Israel struck regime forces in southern Syria on Monday, causing damage but no casualties, Syrian state media reported.

According to the London-based Syrian Observatory for Human Rights, the strikes targeted missile batteries on the outskirts of the city of al-Ba’ath and the village of al-Krum, in Quneitra Governorate in southwestern Syria.

As is usual with reports of this type, there was no comment from the Israeli military.

Monday’s strike was the first attributed to Israel in Syria since Israeli Prime Minister Naftali Bennett and Russian President Vladimir Putin met in Sochi, Russia, last week.

Russia became militarily involved in the Syrian civil war in 2015, seeking to stabilize the regime of Syrian President Bashar Assad. Israel is also active in the country, where it has conducted multiple operations in an attempt to prevent Iran from entrenching itself. Under Bennett’s predecessor, Benjamin Netanyahu, Russia and Israel set up a deconfliction channel to avoid military mishaps, and the Kremlin has pledged understanding for Israel’s major concerns over Iranian entrenchment.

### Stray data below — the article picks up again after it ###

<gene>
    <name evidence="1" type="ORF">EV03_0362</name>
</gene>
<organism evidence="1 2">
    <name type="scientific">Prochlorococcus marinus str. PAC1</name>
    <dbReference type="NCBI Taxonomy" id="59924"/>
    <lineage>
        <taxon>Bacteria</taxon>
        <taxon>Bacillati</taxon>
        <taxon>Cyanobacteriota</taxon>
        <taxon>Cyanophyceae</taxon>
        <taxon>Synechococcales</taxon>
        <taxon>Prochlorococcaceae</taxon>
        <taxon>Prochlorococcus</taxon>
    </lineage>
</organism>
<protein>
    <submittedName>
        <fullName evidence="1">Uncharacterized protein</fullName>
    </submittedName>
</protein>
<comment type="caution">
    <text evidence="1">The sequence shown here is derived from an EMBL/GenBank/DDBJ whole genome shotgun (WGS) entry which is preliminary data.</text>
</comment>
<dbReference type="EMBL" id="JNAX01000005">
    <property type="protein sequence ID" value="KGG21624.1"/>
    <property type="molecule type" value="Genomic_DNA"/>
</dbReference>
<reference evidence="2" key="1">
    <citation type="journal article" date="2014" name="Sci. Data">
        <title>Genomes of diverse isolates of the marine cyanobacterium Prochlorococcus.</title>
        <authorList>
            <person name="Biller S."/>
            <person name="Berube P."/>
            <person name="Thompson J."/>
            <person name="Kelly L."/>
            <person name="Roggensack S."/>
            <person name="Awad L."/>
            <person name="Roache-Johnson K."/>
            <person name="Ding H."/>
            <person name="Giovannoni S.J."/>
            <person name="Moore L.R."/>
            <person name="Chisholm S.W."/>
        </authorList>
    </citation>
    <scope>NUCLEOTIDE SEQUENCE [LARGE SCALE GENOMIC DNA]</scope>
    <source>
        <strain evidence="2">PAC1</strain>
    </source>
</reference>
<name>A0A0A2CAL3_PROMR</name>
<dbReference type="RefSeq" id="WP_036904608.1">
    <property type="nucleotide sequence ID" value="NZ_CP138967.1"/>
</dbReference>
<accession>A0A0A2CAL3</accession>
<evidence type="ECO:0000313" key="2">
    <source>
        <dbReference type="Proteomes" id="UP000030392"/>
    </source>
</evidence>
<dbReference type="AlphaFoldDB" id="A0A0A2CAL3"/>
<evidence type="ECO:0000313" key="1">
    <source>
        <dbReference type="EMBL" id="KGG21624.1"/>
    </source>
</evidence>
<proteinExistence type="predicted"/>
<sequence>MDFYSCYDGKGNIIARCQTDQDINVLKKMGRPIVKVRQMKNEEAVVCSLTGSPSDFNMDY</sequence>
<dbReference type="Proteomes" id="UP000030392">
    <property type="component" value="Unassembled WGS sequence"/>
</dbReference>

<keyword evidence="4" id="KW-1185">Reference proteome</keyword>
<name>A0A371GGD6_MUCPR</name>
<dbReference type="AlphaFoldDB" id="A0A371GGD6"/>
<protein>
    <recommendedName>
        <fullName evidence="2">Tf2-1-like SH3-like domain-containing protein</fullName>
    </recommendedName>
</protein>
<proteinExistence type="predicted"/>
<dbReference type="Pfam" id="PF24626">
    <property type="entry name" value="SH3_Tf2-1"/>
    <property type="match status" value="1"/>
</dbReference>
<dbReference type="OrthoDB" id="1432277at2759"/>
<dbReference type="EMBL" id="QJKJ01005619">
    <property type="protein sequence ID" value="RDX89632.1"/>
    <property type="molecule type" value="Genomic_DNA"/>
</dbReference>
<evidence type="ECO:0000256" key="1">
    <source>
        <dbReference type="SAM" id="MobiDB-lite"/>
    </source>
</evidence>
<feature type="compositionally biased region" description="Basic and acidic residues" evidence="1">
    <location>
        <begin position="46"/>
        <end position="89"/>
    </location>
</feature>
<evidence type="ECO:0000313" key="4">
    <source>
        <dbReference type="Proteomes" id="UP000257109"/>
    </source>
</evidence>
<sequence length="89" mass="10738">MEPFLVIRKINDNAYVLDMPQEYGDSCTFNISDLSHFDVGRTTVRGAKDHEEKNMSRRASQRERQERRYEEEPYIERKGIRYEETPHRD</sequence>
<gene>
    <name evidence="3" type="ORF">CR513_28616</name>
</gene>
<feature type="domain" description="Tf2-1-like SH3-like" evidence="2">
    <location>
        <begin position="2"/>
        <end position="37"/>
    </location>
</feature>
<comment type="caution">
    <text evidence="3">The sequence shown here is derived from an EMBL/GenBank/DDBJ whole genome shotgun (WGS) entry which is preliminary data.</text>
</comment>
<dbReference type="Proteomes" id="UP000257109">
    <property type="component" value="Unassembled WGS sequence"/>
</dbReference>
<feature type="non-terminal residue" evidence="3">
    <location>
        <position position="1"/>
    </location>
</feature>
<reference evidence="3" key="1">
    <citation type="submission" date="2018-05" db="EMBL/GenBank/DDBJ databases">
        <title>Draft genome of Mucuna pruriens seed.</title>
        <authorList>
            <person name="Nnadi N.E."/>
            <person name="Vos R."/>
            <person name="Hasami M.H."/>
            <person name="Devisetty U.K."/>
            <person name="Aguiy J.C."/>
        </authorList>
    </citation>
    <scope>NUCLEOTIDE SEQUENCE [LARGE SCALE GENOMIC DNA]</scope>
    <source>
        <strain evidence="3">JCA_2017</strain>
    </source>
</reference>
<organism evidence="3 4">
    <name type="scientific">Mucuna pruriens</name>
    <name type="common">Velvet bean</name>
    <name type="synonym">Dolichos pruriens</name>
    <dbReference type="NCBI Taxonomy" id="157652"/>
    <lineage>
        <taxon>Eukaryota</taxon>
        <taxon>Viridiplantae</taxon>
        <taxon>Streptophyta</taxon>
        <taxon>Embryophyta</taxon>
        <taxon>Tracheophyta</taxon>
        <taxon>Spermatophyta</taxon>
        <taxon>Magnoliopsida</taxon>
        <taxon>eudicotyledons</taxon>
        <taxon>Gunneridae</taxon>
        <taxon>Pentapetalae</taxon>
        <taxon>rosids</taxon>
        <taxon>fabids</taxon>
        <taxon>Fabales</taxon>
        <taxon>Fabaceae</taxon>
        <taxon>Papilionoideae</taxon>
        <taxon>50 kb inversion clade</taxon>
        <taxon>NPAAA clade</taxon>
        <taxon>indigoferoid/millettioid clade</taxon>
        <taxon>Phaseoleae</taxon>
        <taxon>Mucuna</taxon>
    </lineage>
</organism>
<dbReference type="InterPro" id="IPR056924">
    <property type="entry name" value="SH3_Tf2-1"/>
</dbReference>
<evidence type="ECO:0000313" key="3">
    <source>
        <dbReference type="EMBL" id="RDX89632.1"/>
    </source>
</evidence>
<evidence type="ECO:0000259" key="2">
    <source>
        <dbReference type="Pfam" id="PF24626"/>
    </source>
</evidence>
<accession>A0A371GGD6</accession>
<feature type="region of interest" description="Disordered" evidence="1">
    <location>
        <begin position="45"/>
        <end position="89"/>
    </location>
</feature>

Israel insists that its operational leeway in the area be maintained, especially as Iran tries to tighten its grip on Syria. In line with Jerusalem’s determination that it will not allow any Iranian presence near its northern border, the IDF has so far targeted hundreds of Iranian assets in Syria.

During their meeting in Sochi on Friday, Putin and Bennett agreed that the two nations would continue to maintain the deconfliction mechanism.

This article first appeared in Israel Hayom.


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